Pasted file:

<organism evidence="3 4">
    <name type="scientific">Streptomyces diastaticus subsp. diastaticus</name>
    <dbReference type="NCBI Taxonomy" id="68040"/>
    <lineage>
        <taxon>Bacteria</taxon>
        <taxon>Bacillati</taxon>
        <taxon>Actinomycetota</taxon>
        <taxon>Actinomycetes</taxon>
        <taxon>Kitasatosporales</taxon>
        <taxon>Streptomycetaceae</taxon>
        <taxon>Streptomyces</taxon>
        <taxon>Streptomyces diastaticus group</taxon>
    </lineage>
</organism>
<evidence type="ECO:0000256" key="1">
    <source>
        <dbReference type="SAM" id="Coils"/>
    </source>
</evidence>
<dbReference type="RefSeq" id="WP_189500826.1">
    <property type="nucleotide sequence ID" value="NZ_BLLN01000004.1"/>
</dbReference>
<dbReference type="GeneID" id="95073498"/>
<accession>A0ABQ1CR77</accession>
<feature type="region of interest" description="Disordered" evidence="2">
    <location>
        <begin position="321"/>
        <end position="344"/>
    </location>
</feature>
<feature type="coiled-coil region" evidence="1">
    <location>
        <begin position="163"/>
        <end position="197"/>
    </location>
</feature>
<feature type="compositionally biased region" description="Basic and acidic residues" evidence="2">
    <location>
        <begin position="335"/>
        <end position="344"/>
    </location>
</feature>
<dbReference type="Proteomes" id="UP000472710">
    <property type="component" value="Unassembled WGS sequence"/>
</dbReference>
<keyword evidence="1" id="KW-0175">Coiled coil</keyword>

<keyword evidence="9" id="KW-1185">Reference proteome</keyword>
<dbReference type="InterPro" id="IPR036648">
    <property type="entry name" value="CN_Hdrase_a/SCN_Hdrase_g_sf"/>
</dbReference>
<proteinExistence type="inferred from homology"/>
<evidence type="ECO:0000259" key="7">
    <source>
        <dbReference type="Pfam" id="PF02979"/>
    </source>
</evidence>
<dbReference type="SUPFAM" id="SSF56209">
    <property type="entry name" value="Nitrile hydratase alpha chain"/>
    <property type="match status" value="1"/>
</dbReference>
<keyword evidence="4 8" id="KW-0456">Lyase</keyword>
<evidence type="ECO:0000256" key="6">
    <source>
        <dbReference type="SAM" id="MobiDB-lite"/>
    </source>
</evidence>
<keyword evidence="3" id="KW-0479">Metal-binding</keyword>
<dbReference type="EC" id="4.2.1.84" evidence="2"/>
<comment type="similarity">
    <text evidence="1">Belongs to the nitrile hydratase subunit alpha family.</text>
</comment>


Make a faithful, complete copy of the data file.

<organism evidence="3 4">
    <name type="scientific">Streptomyces diastaticus subsp. diastaticus</name>
    <dbReference type="NCBI Taxonomy" id="68040"/>
    <lineage>
        <taxon>Bacteria</taxon>
        <taxon>Bacillati</taxon>
        <taxon>Actinomycetota</taxon>
        <taxon>Actinomycetes</taxon>
        <taxon>Kitasatosporales</taxon>
        <taxon>Streptomycetaceae</taxon>
        <taxon>Streptomyces</taxon>
        <taxon>Streptomyces diastaticus group</taxon>
    </lineage>
</organism>
<evidence type="ECO:0000256" key="1">
    <source>
        <dbReference type="SAM" id="Coils"/>
    </source>
</evidence>
<dbReference type="RefSeq" id="WP_189500826.1">
    <property type="nucleotide sequence ID" value="NZ_BLLN01000004.1"/>
</dbReference>
<dbReference type="GeneID" id="95073498"/>
<accession>A0ABQ1CR77</accession>
<feature type="region of interest" description="Disordered" evidence="2">
    <location>
        <begin position="321"/>
        <end position="344"/>
    </location>
</feature>
<feature type="coiled-coil region" evidence="1">
    <location>
        <begin position="163"/>
        <end position="197"/>
    </location>
</feature>
<feature type="compositionally biased region" description="Basic and acidic residues" evidence="2">
    <location>
        <begin position="335"/>
        <end position="344"/>
    </location>
</feature>
<dbReference type="Proteomes" id="UP000472710">
    <property type="component" value="Unassembled WGS sequence"/>
</dbReference>
<keyword evidence="1" id="KW-0175">Coiled coil</keyword>

<keyword evidence="9" id="KW-1185">Reference proteome</keyword>
<dbReference type="InterPro" id="IPR036648">
    <property type="entry name" value="CN_Hdrase_a/SCN_Hdrase_g_sf"/>
</dbReference>
<proteinExistence type="inferred from homology"/>
<evidence type="ECO:0000259" key="7">
    <source>
        <dbReference type="Pfam" id="PF02979"/>
    </source>
</evidence>
<dbReference type="SUPFAM" id="SSF56209">
    <property type="entry name" value="Nitrile hydratase alpha chain"/>
    <property type="match status" value="1"/>
</dbReference>
<keyword evidence="4 8" id="KW-0456">Lyase</keyword>
<evidence type="ECO:0000256" key="6">
    <source>
        <dbReference type="SAM" id="MobiDB-lite"/>
    </source>
</evidence>
<keyword evidence="3" id="KW-0479">Metal-binding</keyword>
<dbReference type="EC" id="4.2.1.84" evidence="2"/>
<comment type="similarity">
    <text evidence="1">Belongs to the nitrile hydratase subunit alpha family.</text>
</comment>